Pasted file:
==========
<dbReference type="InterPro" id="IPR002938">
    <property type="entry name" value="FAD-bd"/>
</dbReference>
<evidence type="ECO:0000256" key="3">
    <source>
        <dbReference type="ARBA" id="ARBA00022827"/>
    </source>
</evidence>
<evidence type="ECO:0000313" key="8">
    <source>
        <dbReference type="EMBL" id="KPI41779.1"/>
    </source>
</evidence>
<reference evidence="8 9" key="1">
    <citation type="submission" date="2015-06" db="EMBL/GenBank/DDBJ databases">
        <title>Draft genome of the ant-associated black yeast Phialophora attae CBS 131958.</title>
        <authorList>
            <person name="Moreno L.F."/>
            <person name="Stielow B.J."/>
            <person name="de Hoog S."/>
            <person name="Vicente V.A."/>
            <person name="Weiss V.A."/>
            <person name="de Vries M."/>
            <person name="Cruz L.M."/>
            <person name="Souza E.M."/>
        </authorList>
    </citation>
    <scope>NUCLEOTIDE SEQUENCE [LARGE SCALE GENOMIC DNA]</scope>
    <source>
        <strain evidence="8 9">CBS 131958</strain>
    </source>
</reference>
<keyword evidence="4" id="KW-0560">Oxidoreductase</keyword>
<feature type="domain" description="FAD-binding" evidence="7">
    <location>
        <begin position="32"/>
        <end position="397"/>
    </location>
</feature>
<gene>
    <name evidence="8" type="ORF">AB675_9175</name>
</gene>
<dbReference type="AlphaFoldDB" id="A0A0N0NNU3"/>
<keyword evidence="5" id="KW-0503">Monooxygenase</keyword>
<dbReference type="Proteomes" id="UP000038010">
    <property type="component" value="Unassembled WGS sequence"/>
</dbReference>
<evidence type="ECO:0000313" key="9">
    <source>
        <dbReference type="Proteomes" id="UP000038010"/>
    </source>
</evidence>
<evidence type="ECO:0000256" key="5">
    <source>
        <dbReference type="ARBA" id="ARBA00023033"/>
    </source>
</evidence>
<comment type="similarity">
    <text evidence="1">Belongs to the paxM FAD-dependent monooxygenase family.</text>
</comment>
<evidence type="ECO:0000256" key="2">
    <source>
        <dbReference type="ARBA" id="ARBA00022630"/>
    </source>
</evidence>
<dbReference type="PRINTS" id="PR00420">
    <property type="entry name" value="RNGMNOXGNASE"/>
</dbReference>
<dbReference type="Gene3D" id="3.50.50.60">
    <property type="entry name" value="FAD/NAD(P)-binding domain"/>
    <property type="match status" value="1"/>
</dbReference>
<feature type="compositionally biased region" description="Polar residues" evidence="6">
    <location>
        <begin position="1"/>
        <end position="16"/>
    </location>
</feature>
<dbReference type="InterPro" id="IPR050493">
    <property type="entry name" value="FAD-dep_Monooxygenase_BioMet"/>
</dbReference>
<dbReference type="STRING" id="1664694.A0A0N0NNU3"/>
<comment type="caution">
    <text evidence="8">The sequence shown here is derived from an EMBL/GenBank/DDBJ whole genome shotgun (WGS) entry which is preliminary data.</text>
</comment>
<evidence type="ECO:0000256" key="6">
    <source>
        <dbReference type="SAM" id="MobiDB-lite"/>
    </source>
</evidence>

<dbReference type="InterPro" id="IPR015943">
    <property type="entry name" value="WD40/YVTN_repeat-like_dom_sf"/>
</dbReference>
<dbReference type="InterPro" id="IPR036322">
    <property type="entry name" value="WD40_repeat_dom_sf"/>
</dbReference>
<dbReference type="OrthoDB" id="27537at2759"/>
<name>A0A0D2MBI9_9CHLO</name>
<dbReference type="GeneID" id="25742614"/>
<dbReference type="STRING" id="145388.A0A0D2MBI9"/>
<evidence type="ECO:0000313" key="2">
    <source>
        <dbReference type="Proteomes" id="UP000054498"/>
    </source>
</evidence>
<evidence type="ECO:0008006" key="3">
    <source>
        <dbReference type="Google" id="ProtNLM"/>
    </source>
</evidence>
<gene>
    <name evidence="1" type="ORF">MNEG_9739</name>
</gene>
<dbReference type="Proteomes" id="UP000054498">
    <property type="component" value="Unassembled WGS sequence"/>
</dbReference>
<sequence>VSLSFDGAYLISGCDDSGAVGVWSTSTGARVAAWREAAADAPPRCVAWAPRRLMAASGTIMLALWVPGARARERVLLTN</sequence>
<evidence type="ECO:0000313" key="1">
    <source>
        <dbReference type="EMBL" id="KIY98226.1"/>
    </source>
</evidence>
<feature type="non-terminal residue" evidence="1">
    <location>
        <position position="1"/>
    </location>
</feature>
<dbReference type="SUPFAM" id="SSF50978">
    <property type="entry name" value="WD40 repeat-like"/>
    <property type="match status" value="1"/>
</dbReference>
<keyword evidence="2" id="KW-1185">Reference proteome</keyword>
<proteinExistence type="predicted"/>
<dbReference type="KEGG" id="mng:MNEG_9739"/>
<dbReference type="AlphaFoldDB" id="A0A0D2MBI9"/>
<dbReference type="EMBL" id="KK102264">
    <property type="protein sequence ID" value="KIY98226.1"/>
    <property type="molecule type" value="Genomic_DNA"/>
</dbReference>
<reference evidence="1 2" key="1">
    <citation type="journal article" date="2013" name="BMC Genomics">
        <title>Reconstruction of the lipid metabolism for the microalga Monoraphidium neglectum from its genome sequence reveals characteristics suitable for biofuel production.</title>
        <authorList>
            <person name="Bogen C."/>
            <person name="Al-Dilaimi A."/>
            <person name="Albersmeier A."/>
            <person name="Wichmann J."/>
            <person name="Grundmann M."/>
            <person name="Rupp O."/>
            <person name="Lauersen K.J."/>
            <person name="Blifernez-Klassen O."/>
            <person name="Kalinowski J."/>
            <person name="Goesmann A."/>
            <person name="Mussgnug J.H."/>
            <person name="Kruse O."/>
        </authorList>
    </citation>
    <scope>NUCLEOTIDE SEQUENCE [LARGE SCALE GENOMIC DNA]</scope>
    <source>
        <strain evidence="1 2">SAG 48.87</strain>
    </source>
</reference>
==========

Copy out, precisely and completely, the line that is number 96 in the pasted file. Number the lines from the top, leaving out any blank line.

</dbReference>